Friday, February 26, 2010

From preconceptions to conception: stepping to nowhere

Yesterday evening I went with a dear friend to a performance which featured, among other miracles, a tree made from two ladders and a host of suspended ladderback chairs. So when I read this morning, in Cynthia Bourgeault's Centering Prayer and Inner Awakening, about the prevalence of ladder imagery in Christianity, it rang a bell.

"For the vast majority of the world's spiritual seekers, it does indeed seem that the way to God is "up." ... the image of the ladder is deeply imprinted in our human spiritual imagination. To ascend is to move closer to God, toward the freedom and luminosity of pure spirit; to descend is to move further away, toward the density and confinement of "flesh."

This passage speaks to one of my most deeply seated notions of God, the one hardest to overcome, the one that requires the most conscious effort to shift or ignore: that notion of God as "other," as "out there, somewhere," as "above." This notion is reinforced everywhere -- in our language, in our hierarchical religious organizations, our church buildings, our gestures in worship -- and very hard to dispel.

And though I get -- on an intellectual level -- that God is in and around all of us, I'm not sure that knowing is planted deep enough in my consciousness. I cannot seem to rid my unconscious mind of the notion that there are steps to godliness, steps which bring me closer to Oneness, or which lead me further away -- even though I understand that Oneness is already here; I only need step INTO it -- not forward, back, up, or down, but IN. Oh, wait -- see? I did it again: I don't have to STEP into it; I really only need to Be, here, and now.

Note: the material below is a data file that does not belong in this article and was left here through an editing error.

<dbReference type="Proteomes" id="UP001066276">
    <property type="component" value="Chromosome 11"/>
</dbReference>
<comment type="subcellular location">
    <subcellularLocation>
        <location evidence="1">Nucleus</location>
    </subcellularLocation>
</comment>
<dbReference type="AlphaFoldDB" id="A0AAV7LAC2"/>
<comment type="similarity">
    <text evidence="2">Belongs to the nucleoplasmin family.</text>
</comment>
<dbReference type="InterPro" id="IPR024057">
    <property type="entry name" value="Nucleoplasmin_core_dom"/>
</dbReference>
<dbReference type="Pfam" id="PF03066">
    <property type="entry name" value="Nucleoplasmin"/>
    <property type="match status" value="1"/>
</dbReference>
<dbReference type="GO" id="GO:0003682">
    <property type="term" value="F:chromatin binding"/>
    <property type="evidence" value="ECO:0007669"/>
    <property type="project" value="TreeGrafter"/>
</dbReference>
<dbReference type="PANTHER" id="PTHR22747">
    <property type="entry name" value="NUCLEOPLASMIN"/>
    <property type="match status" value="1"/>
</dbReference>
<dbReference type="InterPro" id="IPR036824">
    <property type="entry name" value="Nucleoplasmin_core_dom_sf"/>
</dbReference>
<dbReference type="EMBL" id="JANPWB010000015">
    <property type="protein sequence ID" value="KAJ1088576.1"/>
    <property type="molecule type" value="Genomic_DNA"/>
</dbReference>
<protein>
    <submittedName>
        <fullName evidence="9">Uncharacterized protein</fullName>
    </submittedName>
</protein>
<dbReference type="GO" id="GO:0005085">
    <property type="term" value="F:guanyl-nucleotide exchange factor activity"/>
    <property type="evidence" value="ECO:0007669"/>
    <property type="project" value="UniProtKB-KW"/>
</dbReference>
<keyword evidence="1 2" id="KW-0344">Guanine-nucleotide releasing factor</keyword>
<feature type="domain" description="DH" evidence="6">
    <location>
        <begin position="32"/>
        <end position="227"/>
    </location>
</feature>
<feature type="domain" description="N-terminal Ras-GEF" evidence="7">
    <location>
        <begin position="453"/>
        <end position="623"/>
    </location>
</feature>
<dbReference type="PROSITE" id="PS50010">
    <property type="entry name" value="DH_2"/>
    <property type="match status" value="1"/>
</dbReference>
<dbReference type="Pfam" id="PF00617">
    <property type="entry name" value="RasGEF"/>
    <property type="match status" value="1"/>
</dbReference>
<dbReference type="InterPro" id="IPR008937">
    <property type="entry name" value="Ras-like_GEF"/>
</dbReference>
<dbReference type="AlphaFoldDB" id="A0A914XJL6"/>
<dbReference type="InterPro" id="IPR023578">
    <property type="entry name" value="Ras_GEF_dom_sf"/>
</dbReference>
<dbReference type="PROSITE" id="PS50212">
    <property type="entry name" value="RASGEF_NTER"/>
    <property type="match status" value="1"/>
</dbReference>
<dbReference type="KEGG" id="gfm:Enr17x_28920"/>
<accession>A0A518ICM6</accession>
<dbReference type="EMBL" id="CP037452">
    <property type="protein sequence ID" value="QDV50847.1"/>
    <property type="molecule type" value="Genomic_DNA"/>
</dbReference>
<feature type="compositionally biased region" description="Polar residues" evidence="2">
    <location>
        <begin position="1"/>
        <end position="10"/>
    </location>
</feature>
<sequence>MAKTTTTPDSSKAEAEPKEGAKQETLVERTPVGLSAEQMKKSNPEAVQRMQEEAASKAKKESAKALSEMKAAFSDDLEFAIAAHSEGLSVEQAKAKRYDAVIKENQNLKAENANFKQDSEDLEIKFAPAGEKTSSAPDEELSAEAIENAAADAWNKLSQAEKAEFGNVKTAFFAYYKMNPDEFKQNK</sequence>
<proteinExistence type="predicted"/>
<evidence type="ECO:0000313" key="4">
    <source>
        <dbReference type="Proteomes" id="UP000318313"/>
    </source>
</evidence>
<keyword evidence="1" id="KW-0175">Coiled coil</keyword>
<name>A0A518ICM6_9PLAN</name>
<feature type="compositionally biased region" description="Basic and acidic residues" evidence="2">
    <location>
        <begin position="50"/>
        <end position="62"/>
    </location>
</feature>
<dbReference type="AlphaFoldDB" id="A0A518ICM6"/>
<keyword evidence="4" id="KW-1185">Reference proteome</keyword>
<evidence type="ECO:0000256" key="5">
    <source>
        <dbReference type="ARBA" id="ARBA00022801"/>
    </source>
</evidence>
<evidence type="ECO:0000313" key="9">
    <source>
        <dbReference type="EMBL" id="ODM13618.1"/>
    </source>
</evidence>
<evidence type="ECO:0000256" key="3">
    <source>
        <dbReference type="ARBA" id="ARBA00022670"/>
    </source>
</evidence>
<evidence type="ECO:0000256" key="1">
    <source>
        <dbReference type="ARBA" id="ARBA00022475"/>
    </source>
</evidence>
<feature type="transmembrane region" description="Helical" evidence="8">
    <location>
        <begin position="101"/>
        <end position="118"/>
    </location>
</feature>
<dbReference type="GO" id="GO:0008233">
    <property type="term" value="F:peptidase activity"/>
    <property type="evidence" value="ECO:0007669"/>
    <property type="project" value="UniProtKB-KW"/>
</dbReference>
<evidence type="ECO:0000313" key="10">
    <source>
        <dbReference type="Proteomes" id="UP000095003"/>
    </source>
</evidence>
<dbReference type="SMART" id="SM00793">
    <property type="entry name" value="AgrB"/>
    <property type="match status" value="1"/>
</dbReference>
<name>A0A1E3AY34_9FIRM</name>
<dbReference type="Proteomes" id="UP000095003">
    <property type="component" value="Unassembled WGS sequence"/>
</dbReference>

On our way home from the theater, we were still talking about the magnificence of that tree; about how when the first put the ladders in the center of the stage we were wondering "why ladders?", and how as the chairs came slowly down and into place there was that joyful recognition; the sense of having been invited into a mystery. And we remarked on the remarkable creativity of vision that -- knowing a tree might be called for -- could imagine it created of chairs and ladders. Such creativity, I think, calls for a willful suspension, not of disbelief, but of belief; a willingness, an openness, a setting aside of preconceived notions. In a way, the notions that keep Christianity stuck bear a lot of resemblance to the limitations that keep my art from blossoming into some new, unknown dimension.

So how can we move into that dimension, freeing ourselves of past perceptions and preconceptions -- or, to play with those words in the context of my post from yesterday, how do we move from preconceptions to conception? How do we step away from thought patterns framed and imprisoned by the past into the fullest potential of possibility, of being?

It seems to me that that movement is best accomplished by two things: by learning -- however slowly -- to live fully in the conscious presence that is Now; and by the practice of kenosis, self-emptying, releasing, letting go -- or, as they say in AA, "letting go and letting God." Each time we find ourselves fully present; each moment we are able to disengage -- however briefly -- from that constant stream of thinking... those actions bring us more fully into unity with the Divine, that creative force or energy that forms and holds and fills us all, which is neither above nor below but rather here, and now.

So what steps do we take to get there?

Oh -- wait. There are no steps! It's not "there." It's already here.

1 comment:

Maureen said...

I chuckled a little at mention of AA because of its "12 Step" approach.

We get rooted to steps because of process-oriented thinking that imbues so many aspects of what we do. God, of course, isn't a process. He is. Just as you are and I am.

Nadir and zenith. Rise and fall. Height and depth. High and low. Climb and fall. Get ahead and fall behind. Heaven and Hell. Our very words take our attention from Now. So, how to break from such language?

That tree on stage sounds so evocative. One of the most awesome pieces of art I've ever seen is Martin Puryear's ladder that seems to go on into eternity, getting small the higher it rises. Every time I see it I have an emotional reaction.